Mexican Home Designs

Mexican Home Designs

When you are house shopping in San Miguel de Allende you’ll normally find two basic architectural styles – Mid-Century Modern and Colonial.

As the name implies, Mid-Century Modern are homes with style originally popular in the mid-part of the last century.  These homes are featured in images of Elizabeth Taylor, Richard Burton and Marilyn Monroe when they came to Mexico to frolic and forget the pressures of Tinseltown.

Mid-century Modern homes focus out with lots of large windows and sliding glass doors. The homes lines and design are clean and a welcome relief from the abundance of Mexican Baroque’s fussy and dramatic architecture featured in many public buildings and churches across town.

Gambol around the Balcones to view lots (pun intended) of Mid Century Modern offering sweeping views of the city, lake, mountains and sunsets.

At the opposite end of the design scale are the Colonial homes, from the Inquisition period or, like mine, built to look like they are.  These are the mystery homes as you can’t tell from the outside what you’ll find inside.  If windows face the street they are high up and not meant to be seen out of, but to bring light in to.

A Colonial home’s view is inside via the courtyard, the central element around which the house is organized featuring fruit trees, fountains and flowers.  From my terrace I can see across the courtyard into every room of my house because if I were an Inquisition Era father my focus is on my family, not the neighbors.

Since lots are small green space around a home is traded for a green courtyard with walls pushed to the perimeter.  Even in the countryside where there is more space, walls are used.  Given much of Mexico’s history is chaotic, walls make your home like a fortress offering protection from life’s uncertainties.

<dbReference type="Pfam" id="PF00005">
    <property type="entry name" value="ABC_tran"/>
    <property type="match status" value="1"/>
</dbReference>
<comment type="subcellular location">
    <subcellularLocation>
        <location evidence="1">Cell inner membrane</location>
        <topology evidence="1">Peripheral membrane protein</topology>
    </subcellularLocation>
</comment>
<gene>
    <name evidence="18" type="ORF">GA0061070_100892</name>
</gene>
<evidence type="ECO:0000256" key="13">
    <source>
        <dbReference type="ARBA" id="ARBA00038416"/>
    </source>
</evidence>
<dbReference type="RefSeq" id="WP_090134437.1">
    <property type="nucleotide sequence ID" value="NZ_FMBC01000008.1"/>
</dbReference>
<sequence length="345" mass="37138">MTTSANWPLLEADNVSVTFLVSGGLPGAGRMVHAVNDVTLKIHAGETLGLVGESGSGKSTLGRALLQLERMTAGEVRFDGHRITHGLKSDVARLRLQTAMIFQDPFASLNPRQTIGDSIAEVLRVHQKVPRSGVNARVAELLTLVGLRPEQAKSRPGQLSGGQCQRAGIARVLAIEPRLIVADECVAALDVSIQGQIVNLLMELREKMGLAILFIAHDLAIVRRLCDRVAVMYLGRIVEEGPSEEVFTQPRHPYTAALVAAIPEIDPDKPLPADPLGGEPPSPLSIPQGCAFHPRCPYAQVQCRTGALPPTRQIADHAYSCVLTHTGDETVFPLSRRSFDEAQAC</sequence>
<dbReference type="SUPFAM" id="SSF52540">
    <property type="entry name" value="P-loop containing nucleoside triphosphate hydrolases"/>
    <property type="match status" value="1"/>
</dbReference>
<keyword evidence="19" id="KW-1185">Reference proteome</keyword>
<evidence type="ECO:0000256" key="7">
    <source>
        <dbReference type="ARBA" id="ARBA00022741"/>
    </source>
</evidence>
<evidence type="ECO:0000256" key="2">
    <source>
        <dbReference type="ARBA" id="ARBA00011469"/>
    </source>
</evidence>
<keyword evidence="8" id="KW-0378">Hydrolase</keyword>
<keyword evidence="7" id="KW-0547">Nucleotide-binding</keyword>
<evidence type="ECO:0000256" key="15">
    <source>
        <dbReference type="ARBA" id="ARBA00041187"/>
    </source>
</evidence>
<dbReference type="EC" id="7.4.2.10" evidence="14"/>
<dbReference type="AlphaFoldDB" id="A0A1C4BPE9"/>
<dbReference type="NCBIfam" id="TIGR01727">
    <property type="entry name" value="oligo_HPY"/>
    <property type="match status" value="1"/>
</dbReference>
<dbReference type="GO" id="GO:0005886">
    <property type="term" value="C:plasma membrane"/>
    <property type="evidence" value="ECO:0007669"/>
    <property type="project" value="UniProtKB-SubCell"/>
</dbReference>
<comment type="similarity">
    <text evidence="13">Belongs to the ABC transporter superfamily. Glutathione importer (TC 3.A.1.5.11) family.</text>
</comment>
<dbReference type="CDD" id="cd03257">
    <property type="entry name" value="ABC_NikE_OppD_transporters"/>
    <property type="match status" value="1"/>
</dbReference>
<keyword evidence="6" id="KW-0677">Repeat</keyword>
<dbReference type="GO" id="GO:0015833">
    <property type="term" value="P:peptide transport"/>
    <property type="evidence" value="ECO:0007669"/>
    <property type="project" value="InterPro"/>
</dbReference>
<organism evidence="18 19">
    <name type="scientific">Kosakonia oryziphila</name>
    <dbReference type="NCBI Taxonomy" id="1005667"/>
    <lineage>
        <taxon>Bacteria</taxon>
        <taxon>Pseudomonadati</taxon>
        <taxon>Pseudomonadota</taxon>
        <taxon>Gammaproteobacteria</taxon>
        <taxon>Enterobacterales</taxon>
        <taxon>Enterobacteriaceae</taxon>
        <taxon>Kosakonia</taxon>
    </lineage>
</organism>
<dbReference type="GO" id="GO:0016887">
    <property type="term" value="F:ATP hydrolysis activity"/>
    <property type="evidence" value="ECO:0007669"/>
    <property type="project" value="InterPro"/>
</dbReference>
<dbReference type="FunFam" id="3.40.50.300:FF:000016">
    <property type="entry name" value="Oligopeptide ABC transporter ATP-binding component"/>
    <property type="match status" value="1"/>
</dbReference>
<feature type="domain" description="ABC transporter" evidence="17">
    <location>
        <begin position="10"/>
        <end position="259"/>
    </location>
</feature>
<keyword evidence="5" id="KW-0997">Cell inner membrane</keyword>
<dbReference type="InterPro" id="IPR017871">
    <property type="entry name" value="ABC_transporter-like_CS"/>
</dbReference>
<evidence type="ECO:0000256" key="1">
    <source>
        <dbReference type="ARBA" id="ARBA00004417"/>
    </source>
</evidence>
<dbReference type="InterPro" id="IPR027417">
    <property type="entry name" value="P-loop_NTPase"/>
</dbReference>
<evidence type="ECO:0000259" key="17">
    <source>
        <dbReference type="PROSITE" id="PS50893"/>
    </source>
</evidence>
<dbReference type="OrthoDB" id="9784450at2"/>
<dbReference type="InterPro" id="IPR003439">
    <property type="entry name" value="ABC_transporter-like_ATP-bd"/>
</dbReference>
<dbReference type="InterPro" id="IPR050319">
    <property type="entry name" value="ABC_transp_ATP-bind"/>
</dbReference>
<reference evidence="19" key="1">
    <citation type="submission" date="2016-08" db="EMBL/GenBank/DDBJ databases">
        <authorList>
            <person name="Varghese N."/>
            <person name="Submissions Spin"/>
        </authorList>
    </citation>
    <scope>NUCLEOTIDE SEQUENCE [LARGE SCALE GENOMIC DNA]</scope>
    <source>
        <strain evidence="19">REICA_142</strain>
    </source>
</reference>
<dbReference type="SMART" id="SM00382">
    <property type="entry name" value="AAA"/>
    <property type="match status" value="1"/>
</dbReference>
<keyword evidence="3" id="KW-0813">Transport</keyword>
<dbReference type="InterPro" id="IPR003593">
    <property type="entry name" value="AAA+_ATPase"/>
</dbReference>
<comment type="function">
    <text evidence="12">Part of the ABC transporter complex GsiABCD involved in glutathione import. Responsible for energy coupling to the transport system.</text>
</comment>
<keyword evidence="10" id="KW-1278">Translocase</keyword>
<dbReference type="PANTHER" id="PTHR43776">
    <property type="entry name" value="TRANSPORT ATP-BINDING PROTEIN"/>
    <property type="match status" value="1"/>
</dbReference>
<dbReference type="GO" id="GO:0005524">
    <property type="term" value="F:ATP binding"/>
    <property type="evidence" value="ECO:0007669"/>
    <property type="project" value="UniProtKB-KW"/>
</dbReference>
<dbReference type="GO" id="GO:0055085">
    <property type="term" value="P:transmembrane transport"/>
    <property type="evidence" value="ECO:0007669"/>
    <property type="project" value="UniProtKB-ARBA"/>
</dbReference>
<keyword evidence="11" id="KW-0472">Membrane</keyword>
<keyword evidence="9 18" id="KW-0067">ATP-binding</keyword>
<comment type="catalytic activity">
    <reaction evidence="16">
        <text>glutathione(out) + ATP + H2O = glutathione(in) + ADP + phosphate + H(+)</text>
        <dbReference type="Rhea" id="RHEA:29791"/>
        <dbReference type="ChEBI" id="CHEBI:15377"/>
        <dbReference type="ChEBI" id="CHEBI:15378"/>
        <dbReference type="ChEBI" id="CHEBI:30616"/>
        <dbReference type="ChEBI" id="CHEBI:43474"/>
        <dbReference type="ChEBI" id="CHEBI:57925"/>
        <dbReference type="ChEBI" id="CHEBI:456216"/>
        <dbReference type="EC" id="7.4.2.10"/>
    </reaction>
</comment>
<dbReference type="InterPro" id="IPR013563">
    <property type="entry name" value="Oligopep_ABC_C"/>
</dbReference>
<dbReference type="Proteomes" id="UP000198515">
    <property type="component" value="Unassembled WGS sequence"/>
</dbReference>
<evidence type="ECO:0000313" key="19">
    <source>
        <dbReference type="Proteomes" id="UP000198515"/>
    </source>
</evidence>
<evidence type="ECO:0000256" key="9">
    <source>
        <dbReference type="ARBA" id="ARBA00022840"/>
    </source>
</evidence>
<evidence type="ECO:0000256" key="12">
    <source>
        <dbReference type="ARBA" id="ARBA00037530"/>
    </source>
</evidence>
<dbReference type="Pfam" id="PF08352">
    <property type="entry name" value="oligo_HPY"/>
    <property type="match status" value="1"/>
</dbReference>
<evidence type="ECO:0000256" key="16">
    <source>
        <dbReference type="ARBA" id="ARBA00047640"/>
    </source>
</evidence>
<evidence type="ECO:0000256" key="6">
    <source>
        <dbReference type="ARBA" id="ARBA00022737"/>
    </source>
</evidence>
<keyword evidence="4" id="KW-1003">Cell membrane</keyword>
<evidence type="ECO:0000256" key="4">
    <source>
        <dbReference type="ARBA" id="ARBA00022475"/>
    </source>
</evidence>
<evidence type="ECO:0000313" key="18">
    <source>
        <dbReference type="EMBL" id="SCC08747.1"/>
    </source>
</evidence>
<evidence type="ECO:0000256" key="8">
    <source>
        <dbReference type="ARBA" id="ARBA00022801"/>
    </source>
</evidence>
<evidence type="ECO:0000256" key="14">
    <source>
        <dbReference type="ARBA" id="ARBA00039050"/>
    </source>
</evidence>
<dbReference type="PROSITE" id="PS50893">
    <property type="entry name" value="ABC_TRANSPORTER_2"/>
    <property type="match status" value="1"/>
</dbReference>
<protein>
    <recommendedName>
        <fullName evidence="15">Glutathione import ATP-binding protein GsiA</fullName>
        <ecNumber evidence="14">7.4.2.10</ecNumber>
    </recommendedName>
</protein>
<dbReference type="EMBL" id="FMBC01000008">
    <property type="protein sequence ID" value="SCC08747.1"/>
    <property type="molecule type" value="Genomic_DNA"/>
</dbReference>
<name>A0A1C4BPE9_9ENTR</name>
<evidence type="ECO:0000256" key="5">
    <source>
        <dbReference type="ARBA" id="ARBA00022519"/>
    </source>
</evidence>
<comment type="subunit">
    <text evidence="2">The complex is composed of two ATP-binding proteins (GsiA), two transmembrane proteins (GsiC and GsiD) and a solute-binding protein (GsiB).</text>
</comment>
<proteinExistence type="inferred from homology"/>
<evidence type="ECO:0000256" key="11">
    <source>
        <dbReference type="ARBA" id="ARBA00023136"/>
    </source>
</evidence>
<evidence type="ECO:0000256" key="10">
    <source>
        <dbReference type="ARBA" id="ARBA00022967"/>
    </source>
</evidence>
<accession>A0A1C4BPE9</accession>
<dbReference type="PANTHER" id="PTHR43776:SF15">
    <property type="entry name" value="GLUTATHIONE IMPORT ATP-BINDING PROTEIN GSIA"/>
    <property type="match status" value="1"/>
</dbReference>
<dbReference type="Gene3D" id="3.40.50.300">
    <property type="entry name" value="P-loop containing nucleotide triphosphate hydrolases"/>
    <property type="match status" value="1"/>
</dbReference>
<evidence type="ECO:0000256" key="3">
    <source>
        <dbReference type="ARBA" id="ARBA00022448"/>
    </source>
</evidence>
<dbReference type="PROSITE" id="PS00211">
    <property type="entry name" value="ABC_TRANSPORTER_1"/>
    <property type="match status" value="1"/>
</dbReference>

For either Colonial or Mid Century, flat roofs rule (except where the boveda ceilings poke out).  When you build for cold, snowy regions, you tend to end up with a house that is compact in its form, to hold in the heat, with a steep roof, to shed the snow. That latter feature is missing in Mexico.   Going to your roof’s terrace is jokingly referred to as “Going to Acapulco” since you can lie in the sun and pretend you are at the beach.

Rooftop gardens often spill over into public view. Container gardening is the normal form this takes. Containers along the parapet provide a miniaturized version of the green space found in the courtyard.

The interiors of a Mexican home are usually associated with colorful walls and crowded décor of religious icons, rustic wood furniture, Talavera tiles and Mexican Folk art depicting real or mythological animals or the pre-Hispanic sun and moon’s duality.

The restoration of Mexican antiques is common and in many ways adds to the value and enjoyment of the pieces.  For example, in my home all the doors once served at a local hacienda and feature hand carved dragons, lions and angels often with the original hardware.  A 1920’s crib holds pillows instead of a baby under thick glass to serve as a coffee table in today’s world.

Most walls feature bright colors reflective of the warm and lively culture which we experience everyday living here.  Personally, I prefer off-white walls so the eye is drawn to the colors of the courtyard, paintings or Otomi-made Maria dolls that lace my home’s interior.

According to the ever-popular and local interior designer, Lesley B. Fay, current trends include durable, natural fabrics (for homes that are rented and need a bit of durability from wine spills) and love seats.  Love seats are all the rage as folks are at home more now and with social distancing outside the home people want to be closer inside.  Plus the added advantage of love seats is they move easily to form conversation circles.  Blue and orange, according to Lesley, are the most popular colors.

Inside or out, enjoy picking out your Mexican home, tossing in some Virgins and making it your own!